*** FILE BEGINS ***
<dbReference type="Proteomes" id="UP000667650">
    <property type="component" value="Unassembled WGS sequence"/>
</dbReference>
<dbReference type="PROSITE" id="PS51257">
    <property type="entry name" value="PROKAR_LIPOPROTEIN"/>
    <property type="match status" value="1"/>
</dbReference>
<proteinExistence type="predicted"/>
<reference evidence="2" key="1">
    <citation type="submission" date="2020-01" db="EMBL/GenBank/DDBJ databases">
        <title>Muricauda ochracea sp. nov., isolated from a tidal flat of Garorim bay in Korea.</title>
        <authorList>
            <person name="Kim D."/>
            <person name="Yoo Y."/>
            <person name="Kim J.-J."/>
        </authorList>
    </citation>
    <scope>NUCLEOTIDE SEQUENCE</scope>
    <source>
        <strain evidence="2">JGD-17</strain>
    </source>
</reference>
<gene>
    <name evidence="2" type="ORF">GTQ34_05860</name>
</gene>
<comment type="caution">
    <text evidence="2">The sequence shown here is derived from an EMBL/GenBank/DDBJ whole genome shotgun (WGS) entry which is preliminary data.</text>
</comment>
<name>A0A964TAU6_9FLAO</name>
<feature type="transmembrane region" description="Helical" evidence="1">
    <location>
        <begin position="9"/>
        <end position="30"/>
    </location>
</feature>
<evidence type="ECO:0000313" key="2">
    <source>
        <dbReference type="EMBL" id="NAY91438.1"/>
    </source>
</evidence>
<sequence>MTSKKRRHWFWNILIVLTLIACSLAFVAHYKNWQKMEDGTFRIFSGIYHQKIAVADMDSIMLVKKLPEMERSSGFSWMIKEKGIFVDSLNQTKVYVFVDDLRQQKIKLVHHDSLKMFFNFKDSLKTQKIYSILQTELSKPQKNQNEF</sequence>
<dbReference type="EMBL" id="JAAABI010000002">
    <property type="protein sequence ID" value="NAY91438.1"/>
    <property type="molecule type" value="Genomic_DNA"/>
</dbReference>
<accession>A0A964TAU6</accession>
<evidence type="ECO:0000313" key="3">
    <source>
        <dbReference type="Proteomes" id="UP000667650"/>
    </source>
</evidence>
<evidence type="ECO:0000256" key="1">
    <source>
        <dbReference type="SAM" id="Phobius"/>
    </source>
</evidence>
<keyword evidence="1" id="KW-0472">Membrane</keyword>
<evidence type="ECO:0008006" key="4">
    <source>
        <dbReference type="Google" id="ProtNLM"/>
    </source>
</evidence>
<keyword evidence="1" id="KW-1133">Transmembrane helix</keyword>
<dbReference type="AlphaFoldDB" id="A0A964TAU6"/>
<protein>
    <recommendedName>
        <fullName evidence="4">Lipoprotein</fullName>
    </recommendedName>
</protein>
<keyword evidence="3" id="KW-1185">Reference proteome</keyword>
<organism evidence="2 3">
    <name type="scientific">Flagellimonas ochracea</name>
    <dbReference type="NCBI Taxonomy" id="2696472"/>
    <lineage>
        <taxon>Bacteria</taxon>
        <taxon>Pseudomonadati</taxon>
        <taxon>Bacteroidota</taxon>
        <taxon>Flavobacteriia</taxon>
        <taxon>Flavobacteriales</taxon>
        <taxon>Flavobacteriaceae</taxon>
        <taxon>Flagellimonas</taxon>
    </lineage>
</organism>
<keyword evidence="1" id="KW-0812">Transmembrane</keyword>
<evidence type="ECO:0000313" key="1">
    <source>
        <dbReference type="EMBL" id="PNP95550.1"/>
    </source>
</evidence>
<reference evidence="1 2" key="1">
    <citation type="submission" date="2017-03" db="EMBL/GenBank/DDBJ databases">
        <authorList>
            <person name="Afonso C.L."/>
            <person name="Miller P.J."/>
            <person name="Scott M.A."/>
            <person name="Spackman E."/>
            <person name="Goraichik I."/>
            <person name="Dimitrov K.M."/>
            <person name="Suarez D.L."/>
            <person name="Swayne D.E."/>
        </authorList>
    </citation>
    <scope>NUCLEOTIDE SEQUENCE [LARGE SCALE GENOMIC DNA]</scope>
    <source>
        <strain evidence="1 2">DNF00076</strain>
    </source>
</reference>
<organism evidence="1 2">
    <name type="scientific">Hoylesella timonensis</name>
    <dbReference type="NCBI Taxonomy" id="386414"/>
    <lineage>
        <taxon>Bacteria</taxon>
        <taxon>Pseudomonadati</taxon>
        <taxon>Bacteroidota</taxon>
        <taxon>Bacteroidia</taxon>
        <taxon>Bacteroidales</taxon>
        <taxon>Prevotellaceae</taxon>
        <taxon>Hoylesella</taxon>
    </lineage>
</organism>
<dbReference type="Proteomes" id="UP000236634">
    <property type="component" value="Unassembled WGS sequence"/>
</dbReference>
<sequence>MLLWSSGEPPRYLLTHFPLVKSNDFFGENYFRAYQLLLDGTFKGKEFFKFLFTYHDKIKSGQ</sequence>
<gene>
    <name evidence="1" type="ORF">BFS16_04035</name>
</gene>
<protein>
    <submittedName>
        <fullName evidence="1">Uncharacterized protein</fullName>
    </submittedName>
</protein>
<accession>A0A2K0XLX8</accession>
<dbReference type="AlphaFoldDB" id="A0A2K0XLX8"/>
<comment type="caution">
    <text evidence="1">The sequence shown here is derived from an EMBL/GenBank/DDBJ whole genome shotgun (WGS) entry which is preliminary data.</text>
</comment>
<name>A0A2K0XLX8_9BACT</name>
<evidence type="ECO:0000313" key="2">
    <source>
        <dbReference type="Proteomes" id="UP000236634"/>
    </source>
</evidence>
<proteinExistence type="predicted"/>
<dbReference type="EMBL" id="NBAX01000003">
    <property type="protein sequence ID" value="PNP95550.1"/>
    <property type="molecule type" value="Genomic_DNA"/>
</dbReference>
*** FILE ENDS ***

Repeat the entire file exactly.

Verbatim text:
<dbReference type="Proteomes" id="UP000667650">
    <property type="component" value="Unassembled WGS sequence"/>
</dbReference>
<dbReference type="PROSITE" id="PS51257">
    <property type="entry name" value="PROKAR_LIPOPROTEIN"/>
    <property type="match status" value="1"/>
</dbReference>
<proteinExistence type="predicted"/>
<reference evidence="2" key="1">
    <citation type="submission" date="2020-01" db="EMBL/GenBank/DDBJ databases">
        <title>Muricauda ochracea sp. nov., isolated from a tidal flat of Garorim bay in Korea.</title>
        <authorList>
            <person name="Kim D."/>
            <person name="Yoo Y."/>
            <person name="Kim J.-J."/>
        </authorList>
    </citation>
    <scope>NUCLEOTIDE SEQUENCE</scope>
    <source>
        <strain evidence="2">JGD-17</strain>
    </source>
</reference>
<gene>
    <name evidence="2" type="ORF">GTQ34_05860</name>
</gene>
<comment type="caution">
    <text evidence="2">The sequence shown here is derived from an EMBL/GenBank/DDBJ whole genome shotgun (WGS) entry which is preliminary data.</text>
</comment>
<name>A0A964TAU6_9FLAO</name>
<feature type="transmembrane region" description="Helical" evidence="1">
    <location>
        <begin position="9"/>
        <end position="30"/>
    </location>
</feature>
<evidence type="ECO:0000313" key="2">
    <source>
        <dbReference type="EMBL" id="NAY91438.1"/>
    </source>
</evidence>
<sequence>MTSKKRRHWFWNILIVLTLIACSLAFVAHYKNWQKMEDGTFRIFSGIYHQKIAVADMDSIMLVKKLPEMERSSGFSWMIKEKGIFVDSLNQTKVYVFVDDLRQQKIKLVHHDSLKMFFNFKDSLKTQKIYSILQTELSKPQKNQNEF</sequence>
<dbReference type="EMBL" id="JAAABI010000002">
    <property type="protein sequence ID" value="NAY91438.1"/>
    <property type="molecule type" value="Genomic_DNA"/>
</dbReference>
<accession>A0A964TAU6</accession>
<evidence type="ECO:0000313" key="3">
    <source>
        <dbReference type="Proteomes" id="UP000667650"/>
    </source>
</evidence>
<evidence type="ECO:0000256" key="1">
    <source>
        <dbReference type="SAM" id="Phobius"/>
    </source>
</evidence>
<keyword evidence="1" id="KW-0472">Membrane</keyword>
<evidence type="ECO:0008006" key="4">
    <source>
        <dbReference type="Google" id="ProtNLM"/>
    </source>
</evidence>
<keyword evidence="1" id="KW-1133">Transmembrane helix</keyword>
<dbReference type="AlphaFoldDB" id="A0A964TAU6"/>
<protein>
    <recommendedName>
        <fullName evidence="4">Lipoprotein</fullName>
    </recommendedName>
</protein>
<keyword evidence="3" id="KW-1185">Reference proteome</keyword>
<organism evidence="2 3">
    <name type="scientific">Flagellimonas ochracea</name>
    <dbReference type="NCBI Taxonomy" id="2696472"/>
    <lineage>
        <taxon>Bacteria</taxon>
        <taxon>Pseudomonadati</taxon>
        <taxon>Bacteroidota</taxon>
        <taxon>Flavobacteriia</taxon>
        <taxon>Flavobacteriales</taxon>
        <taxon>Flavobacteriaceae</taxon>
        <taxon>Flagellimonas</taxon>
    </lineage>
</organism>
<keyword evidence="1" id="KW-0812">Transmembrane</keyword>
<evidence type="ECO:0000313" key="1">
    <source>
        <dbReference type="EMBL" id="PNP95550.1"/>
    </source>
</evidence>
<reference evidence="1 2" key="1">
    <citation type="submission" date="2017-03" db="EMBL/GenBank/DDBJ databases">
        <authorList>
            <person name="Afonso C.L."/>
            <person name="Miller P.J."/>
            <person name="Scott M.A."/>
            <person name="Spackman E."/>
            <person name="Goraichik I."/>
            <person name="Dimitrov K.M."/>
            <person name="Suarez D.L."/>
            <person name="Swayne D.E."/>
        </authorList>
    </citation>
    <scope>NUCLEOTIDE SEQUENCE [LARGE SCALE GENOMIC DNA]</scope>
    <source>
        <strain evidence="1 2">DNF00076</strain>
    </source>
</reference>
<organism evidence="1 2">
    <name type="scientific">Hoylesella timonensis</name>
    <dbReference type="NCBI Taxonomy" id="386414"/>
    <lineage>
        <taxon>Bacteria</taxon>
        <taxon>Pseudomonadati</taxon>
        <taxon>Bacteroidota</taxon>
        <taxon>Bacteroidia</taxon>
        <taxon>Bacteroidales</taxon>
        <taxon>Prevotellaceae</taxon>
        <taxon>Hoylesella</taxon>
    </lineage>
</organism>
<dbReference type="Proteomes" id="UP000236634">
    <property type="component" value="Unassembled WGS sequence"/>
</dbReference>
<sequence>MLLWSSGEPPRYLLTHFPLVKSNDFFGENYFRAYQLLLDGTFKGKEFFKFLFTYHDKIKSGQ</sequence>
<gene>
    <name evidence="1" type="ORF">BFS16_04035</name>
</gene>
<protein>
    <submittedName>
        <fullName evidence="1">Uncharacterized protein</fullName>
    </submittedName>
</protein>
<accession>A0A2K0XLX8</accession>
<dbReference type="AlphaFoldDB" id="A0A2K0XLX8"/>
<comment type="caution">
    <text evidence="1">The sequence shown here is derived from an EMBL/GenBank/DDBJ whole genome shotgun (WGS) entry which is preliminary data.</text>
</comment>
<name>A0A2K0XLX8_9BACT</name>
<evidence type="ECO:0000313" key="2">
    <source>
        <dbReference type="Proteomes" id="UP000236634"/>
    </source>
</evidence>
<proteinExistence type="predicted"/>
<dbReference type="EMBL" id="NBAX01000003">
    <property type="protein sequence ID" value="PNP95550.1"/>
    <property type="molecule type" value="Genomic_DNA"/>
</dbReference>